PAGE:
TERRY LYNN BARBER A/K/A TERRY L. BARBER A/K/A TERRY BARBER APPELLANT
STATE OF MISSISSIPPI APPELLEE
OF JUDGMENT: 03/14/2016
COUNTY CIRCUIT COURT, SECOND JUDICIAL DISTRICT, HON. JAMES
MCCLURE III TRIAL JUDGE
ATTORNEY FOR APPELLANT: OFFICE OF STATE PUBLIC DEFENDER BY:
JUSTIN TAYLOR COOK.
ATTORNEY FOR APPELLEE: OFFICE OF THE ATTORNEY GENERAL BY:
LAURA HOGAN TEDDER.
DISTRICT ATTORNEY: JOHN W. CHAMPION.
LEE, C.J., BARNES AND WESTBROOKS, JJ.
Terry Lynn Barber was convicted of possession of
methamphetamine and sentenced to three years in the custody
of the Mississippi Department of Corrections (MDOC) as a
habitual offender without eligibility for parole. He claims
on appeal that his defense counsel was ineffective in failing
to request a jury instruction on circumstantial evidence.
Finding no error, we affirm.
OF FACTS AND PROCEDURAL HISTORY
On June 28, 2015, Deputy Rob Roberson of the Panola County
Sheriff's Department conducted a traffic stop of
Barber's vehicle on Interstate 55, as Barber had crossed
the "fog line" on the shoulder of the road.
Barber's son, Cody Dylan Barber, was a passenger in the
car. Deputy Roberson became suspicious after Barber and Cody
gave conflicting information about where they had been that
evening, and he asked for permission to search the vehicle.
Barber consented, and the search of the vehicle revealed
several small baggies used in the sale of narcotics and one
baggie containing a crystalline white powder under the
passenger's seat, which was later confirmed to be
Barber and Cody were arrested and transported to the Panola
County Detention Center. Officer Steven Moore collected
Barber's personal effects, including his wallet, and took
inventory of the items. The items were securely stored in the
facility's property storage area. Two days later,
Barber's wife visited the jail and asked Deputy Bob
Brownlee if she could pick up Barber's debit card. The
deputy opened the secured bag containing Barber's
personal effects and retrieved Barber's wallet. While
looking through the wallet to get the debit card, Deputy
Brownlee observed a bag of methamphetamine fall out of the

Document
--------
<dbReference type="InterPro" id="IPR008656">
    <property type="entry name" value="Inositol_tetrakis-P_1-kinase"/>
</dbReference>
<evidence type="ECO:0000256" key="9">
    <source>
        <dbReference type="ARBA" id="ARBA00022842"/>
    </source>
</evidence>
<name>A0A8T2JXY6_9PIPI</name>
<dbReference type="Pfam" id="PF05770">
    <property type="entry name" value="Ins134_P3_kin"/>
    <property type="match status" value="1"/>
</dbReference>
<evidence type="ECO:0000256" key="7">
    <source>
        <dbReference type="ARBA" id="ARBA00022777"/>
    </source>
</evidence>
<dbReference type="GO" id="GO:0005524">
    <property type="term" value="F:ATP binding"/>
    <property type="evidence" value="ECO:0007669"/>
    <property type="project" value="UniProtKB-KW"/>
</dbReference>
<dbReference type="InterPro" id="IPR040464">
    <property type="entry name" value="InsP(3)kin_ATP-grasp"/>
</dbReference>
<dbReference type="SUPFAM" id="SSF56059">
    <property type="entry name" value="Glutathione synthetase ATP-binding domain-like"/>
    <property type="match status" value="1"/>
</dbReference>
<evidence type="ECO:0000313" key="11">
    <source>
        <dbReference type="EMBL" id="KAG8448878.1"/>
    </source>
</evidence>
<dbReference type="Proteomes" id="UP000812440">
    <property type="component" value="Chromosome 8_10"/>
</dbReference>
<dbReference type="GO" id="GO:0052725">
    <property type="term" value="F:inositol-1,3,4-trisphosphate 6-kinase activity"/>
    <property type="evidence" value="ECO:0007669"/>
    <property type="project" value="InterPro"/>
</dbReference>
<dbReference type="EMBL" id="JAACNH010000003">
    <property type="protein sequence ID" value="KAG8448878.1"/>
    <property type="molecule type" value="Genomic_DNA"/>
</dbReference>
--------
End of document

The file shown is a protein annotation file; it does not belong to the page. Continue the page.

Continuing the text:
Barber and Cody were indicted on November 4, 2015, on one
count of conspiracy to possess methamphetamine and one count
of possession of methamphetamine in the amount of at least
two grams but less than ten grams. Barber was charged as a
habitual offender under Mississippi Code Annotated section
99-19-81 (Rev. 2015). Cody claimed responsibility for the
drugs found in the car; so the State reduced the charges
against Barber to possession of methamphetamine of at least
one-tenth gram but less than two grams for the bag discovered
in Barber's wallet.
A jury trial was held on February 16, 2016, in Panola County
Circuit Court. Officer Moore testified that he opened the
main compartment of the wallet to inventory any cash, but he
did not look in the "small individual pockets" and
noted nothing unusual about the wallet. Deputy Brownlee
testified that when he went to retrieve the wallet, the bag
containing Barber's personal effects "was secured,
tied up like all of them are." When Deputy Brownlee
pulled out the debit card, he "pulled out a sack of what
looked like methamphetamine with it." He immediately
contacted a narcotics agent, Tyler Mills, who said that he
took the item that fell from the wallet, put it into an
evidence bag, and sent it to the Mississippi Crime
Barber testified that he left his wallet on the dashboard of
his car while talking with Deputy Roberson and that the
deputy "looked through [his] wallet." He stated
that the wallet was left in the vehicle, and another officer
brought it to him upon arrival at the jail. When he arrived
at the jail, Barber said he and Officer Moore "went
through [the wallet], " and he retrieved cards out of
his wallet at that time. But Barber later said that Deputy
Roberson's testimony - that Barber had his wallet when he
was booked at the jail - was true. On rebuttal, Officer Moore
said Barber got the cards after the drugs were found.
Barber was convicted of possession of methamphetamine of at
least one-tenth gram but less than two grams. The trial court
sentenced Barber to three years in the custody of the MDOC as
a habitual offender without eligibility for parole, and
ordered him to pay a fine of $500. Barber filed a motion for a
new trial or, in the alternative, a judgment notwithstanding
the verdict, which the trial court denied. On appeal, Barber
contends that his defense counsel's failure to request a
jury instruction ...